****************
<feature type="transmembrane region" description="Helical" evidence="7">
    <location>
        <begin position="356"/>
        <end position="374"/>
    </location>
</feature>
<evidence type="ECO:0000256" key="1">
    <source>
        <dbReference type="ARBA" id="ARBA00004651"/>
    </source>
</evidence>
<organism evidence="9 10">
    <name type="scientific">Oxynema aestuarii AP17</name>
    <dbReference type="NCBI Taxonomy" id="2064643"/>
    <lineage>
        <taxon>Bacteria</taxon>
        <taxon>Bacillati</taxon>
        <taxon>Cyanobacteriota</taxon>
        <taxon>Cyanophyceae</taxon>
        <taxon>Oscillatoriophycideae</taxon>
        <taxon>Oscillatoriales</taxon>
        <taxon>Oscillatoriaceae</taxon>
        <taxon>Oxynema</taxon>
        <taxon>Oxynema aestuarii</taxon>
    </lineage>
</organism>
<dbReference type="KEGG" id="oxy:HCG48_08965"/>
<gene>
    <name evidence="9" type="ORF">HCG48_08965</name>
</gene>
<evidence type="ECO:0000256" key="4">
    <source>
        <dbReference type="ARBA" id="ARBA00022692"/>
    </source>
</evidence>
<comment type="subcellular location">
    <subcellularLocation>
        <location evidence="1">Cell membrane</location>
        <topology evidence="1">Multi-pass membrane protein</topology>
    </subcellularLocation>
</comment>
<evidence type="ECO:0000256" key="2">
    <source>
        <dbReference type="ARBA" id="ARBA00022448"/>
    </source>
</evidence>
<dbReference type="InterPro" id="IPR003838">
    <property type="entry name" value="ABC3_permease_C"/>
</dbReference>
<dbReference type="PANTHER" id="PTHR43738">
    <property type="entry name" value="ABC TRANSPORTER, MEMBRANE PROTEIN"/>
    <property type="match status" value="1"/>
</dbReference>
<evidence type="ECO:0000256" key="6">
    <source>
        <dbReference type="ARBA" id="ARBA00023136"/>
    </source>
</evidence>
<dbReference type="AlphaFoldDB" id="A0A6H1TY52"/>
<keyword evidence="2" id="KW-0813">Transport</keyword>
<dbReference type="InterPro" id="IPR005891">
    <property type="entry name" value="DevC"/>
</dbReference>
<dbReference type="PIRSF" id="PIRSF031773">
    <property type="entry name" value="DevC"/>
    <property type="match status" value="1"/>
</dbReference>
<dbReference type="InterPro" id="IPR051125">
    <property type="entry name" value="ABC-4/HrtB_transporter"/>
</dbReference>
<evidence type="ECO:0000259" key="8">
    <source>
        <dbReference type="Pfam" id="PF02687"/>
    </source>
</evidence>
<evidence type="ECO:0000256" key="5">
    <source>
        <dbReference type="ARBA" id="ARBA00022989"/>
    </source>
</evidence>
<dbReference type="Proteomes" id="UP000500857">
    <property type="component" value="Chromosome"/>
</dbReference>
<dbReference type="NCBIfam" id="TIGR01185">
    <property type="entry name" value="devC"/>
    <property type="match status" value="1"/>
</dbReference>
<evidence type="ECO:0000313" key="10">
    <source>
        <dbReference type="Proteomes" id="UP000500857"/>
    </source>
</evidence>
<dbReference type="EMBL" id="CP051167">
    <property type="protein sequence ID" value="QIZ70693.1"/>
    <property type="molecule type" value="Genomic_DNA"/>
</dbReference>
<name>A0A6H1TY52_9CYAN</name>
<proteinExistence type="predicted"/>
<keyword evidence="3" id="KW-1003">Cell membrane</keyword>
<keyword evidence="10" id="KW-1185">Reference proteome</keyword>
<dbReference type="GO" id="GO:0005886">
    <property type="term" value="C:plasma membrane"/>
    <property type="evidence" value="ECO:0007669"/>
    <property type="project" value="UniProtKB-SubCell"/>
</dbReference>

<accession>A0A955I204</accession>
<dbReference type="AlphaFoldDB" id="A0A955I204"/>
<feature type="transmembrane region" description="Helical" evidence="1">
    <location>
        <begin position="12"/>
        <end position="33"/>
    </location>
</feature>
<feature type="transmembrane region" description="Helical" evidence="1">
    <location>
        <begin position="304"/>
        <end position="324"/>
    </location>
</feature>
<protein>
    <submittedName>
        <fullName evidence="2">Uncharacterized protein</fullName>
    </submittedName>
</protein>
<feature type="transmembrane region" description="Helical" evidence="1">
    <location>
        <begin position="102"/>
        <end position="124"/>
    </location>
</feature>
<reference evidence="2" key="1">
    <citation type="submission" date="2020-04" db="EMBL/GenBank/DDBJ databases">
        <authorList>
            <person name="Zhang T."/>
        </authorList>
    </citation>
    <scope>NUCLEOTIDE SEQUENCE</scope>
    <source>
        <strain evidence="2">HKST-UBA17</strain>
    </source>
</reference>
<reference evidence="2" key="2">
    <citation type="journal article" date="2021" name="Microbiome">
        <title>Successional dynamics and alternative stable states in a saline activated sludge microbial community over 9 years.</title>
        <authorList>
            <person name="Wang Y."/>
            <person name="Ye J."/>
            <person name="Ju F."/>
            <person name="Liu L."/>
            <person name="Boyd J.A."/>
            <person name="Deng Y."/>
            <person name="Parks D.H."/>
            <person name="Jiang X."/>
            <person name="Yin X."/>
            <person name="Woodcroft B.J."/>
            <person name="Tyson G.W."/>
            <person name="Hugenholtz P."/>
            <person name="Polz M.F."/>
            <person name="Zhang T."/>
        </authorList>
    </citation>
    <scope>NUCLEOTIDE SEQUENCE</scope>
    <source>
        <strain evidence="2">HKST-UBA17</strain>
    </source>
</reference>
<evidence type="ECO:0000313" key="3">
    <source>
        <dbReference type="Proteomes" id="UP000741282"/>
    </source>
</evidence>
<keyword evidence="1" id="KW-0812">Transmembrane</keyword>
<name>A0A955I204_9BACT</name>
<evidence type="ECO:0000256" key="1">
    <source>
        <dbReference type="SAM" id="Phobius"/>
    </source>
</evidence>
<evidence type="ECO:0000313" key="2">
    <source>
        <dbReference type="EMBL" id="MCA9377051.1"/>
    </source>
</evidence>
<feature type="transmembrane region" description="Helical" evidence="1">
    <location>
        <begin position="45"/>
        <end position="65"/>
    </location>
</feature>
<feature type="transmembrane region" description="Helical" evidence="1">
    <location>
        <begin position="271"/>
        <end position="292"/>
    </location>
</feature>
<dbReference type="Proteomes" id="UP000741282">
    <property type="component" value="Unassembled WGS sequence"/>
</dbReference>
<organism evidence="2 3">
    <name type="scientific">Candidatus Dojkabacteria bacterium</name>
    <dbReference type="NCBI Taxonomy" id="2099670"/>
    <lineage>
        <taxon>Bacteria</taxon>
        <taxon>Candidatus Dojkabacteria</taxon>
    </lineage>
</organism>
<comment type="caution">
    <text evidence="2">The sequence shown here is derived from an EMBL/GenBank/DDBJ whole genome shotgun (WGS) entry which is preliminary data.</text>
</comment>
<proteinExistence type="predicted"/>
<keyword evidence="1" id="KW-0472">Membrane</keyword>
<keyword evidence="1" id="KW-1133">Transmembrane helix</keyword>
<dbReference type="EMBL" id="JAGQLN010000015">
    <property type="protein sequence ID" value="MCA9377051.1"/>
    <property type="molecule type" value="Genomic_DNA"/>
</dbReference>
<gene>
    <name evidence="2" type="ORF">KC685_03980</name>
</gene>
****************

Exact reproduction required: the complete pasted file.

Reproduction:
<feature type="transmembrane region" description="Helical" evidence="7">
    <location>
        <begin position="356"/>
        <end position="374"/>
    </location>
</feature>
<evidence type="ECO:0000256" key="1">
    <source>
        <dbReference type="ARBA" id="ARBA00004651"/>
    </source>
</evidence>
<organism evidence="9 10">
    <name type="scientific">Oxynema aestuarii AP17</name>
    <dbReference type="NCBI Taxonomy" id="2064643"/>
    <lineage>
        <taxon>Bacteria</taxon>
        <taxon>Bacillati</taxon>
        <taxon>Cyanobacteriota</taxon>
        <taxon>Cyanophyceae</taxon>
        <taxon>Oscillatoriophycideae</taxon>
        <taxon>Oscillatoriales</taxon>
        <taxon>Oscillatoriaceae</taxon>
        <taxon>Oxynema</taxon>
        <taxon>Oxynema aestuarii</taxon>
    </lineage>
</organism>
<dbReference type="KEGG" id="oxy:HCG48_08965"/>
<gene>
    <name evidence="9" type="ORF">HCG48_08965</name>
</gene>
<evidence type="ECO:0000256" key="4">
    <source>
        <dbReference type="ARBA" id="ARBA00022692"/>
    </source>
</evidence>
<comment type="subcellular location">
    <subcellularLocation>
        <location evidence="1">Cell membrane</location>
        <topology evidence="1">Multi-pass membrane protein</topology>
    </subcellularLocation>
</comment>
<evidence type="ECO:0000256" key="2">
    <source>
        <dbReference type="ARBA" id="ARBA00022448"/>
    </source>
</evidence>
<dbReference type="InterPro" id="IPR003838">
    <property type="entry name" value="ABC3_permease_C"/>
</dbReference>
<dbReference type="PANTHER" id="PTHR43738">
    <property type="entry name" value="ABC TRANSPORTER, MEMBRANE PROTEIN"/>
    <property type="match status" value="1"/>
</dbReference>
<evidence type="ECO:0000256" key="6">
    <source>
        <dbReference type="ARBA" id="ARBA00023136"/>
    </source>
</evidence>
<dbReference type="AlphaFoldDB" id="A0A6H1TY52"/>
<keyword evidence="2" id="KW-0813">Transport</keyword>
<dbReference type="InterPro" id="IPR005891">
    <property type="entry name" value="DevC"/>
</dbReference>
<dbReference type="PIRSF" id="PIRSF031773">
    <property type="entry name" value="DevC"/>
    <property type="match status" value="1"/>
</dbReference>
<dbReference type="InterPro" id="IPR051125">
    <property type="entry name" value="ABC-4/HrtB_transporter"/>
</dbReference>
<evidence type="ECO:0000259" key="8">
    <source>
        <dbReference type="Pfam" id="PF02687"/>
    </source>
</evidence>
<evidence type="ECO:0000256" key="5">
    <source>
        <dbReference type="ARBA" id="ARBA00022989"/>
    </source>
</evidence>
<dbReference type="Proteomes" id="UP000500857">
    <property type="component" value="Chromosome"/>
</dbReference>
<dbReference type="NCBIfam" id="TIGR01185">
    <property type="entry name" value="devC"/>
    <property type="match status" value="1"/>
</dbReference>
<evidence type="ECO:0000313" key="10">
    <source>
        <dbReference type="Proteomes" id="UP000500857"/>
    </source>
</evidence>
<dbReference type="EMBL" id="CP051167">
    <property type="protein sequence ID" value="QIZ70693.1"/>
    <property type="molecule type" value="Genomic_DNA"/>
</dbReference>
<name>A0A6H1TY52_9CYAN</name>
<proteinExistence type="predicted"/>
<keyword evidence="3" id="KW-1003">Cell membrane</keyword>
<keyword evidence="10" id="KW-1185">Reference proteome</keyword>
<dbReference type="GO" id="GO:0005886">
    <property type="term" value="C:plasma membrane"/>
    <property type="evidence" value="ECO:0007669"/>
    <property type="project" value="UniProtKB-SubCell"/>
</dbReference>

<accession>A0A955I204</accession>
<dbReference type="AlphaFoldDB" id="A0A955I204"/>
<feature type="transmembrane region" description="Helical" evidence="1">
    <location>
        <begin position="12"/>
        <end position="33"/>
    </location>
</feature>
<feature type="transmembrane region" description="Helical" evidence="1">
    <location>
        <begin position="304"/>
        <end position="324"/>
    </location>
</feature>
<protein>
    <submittedName>
        <fullName evidence="2">Uncharacterized protein</fullName>
    </submittedName>
</protein>
<feature type="transmembrane region" description="Helical" evidence="1">
    <location>
        <begin position="102"/>
        <end position="124"/>
    </location>
</feature>
<reference evidence="2" key="1">
    <citation type="submission" date="2020-04" db="EMBL/GenBank/DDBJ databases">
        <authorList>
            <person name="Zhang T."/>
        </authorList>
    </citation>
    <scope>NUCLEOTIDE SEQUENCE</scope>
    <source>
        <strain evidence="2">HKST-UBA17</strain>
    </source>
</reference>
<reference evidence="2" key="2">
    <citation type="journal article" date="2021" name="Microbiome">
        <title>Successional dynamics and alternative stable states in a saline activated sludge microbial community over 9 years.</title>
        <authorList>
            <person name="Wang Y."/>
            <person name="Ye J."/>
            <person name="Ju F."/>
            <person name="Liu L."/>
            <person name="Boyd J.A."/>
            <person name="Deng Y."/>
            <person name="Parks D.H."/>
            <person name="Jiang X."/>
            <person name="Yin X."/>
            <person name="Woodcroft B.J."/>
            <person name="Tyson G.W."/>
            <person name="Hugenholtz P."/>
            <person name="Polz M.F."/>
            <person name="Zhang T."/>
        </authorList>
    </citation>
    <scope>NUCLEOTIDE SEQUENCE</scope>
    <source>
        <strain evidence="2">HKST-UBA17</strain>
    </source>
</reference>
<evidence type="ECO:0000313" key="3">
    <source>
        <dbReference type="Proteomes" id="UP000741282"/>
    </source>
</evidence>
<keyword evidence="1" id="KW-0812">Transmembrane</keyword>
<name>A0A955I204_9BACT</name>
<evidence type="ECO:0000256" key="1">
    <source>
        <dbReference type="SAM" id="Phobius"/>
    </source>
</evidence>
<evidence type="ECO:0000313" key="2">
    <source>
        <dbReference type="EMBL" id="MCA9377051.1"/>
    </source>
</evidence>
<feature type="transmembrane region" description="Helical" evidence="1">
    <location>
        <begin position="45"/>
        <end position="65"/>
    </location>
</feature>
<feature type="transmembrane region" description="Helical" evidence="1">
    <location>
        <begin position="271"/>
        <end position="292"/>
    </location>
</feature>
<dbReference type="Proteomes" id="UP000741282">
    <property type="component" value="Unassembled WGS sequence"/>
</dbReference>
<organism evidence="2 3">
    <name type="scientific">Candidatus Dojkabacteria bacterium</name>
    <dbReference type="NCBI Taxonomy" id="2099670"/>
    <lineage>
        <taxon>Bacteria</taxon>
        <taxon>Candidatus Dojkabacteria</taxon>
    </lineage>
</organism>
<comment type="caution">
    <text evidence="2">The sequence shown here is derived from an EMBL/GenBank/DDBJ whole genome shotgun (WGS) entry which is preliminary data.</text>
</comment>
<proteinExistence type="predicted"/>
<keyword evidence="1" id="KW-0472">Membrane</keyword>
<keyword evidence="1" id="KW-1133">Transmembrane helix</keyword>
<dbReference type="EMBL" id="JAGQLN010000015">
    <property type="protein sequence ID" value="MCA9377051.1"/>
    <property type="molecule type" value="Genomic_DNA"/>
</dbReference>
<gene>
    <name evidence="2" type="ORF">KC685_03980</name>
</gene>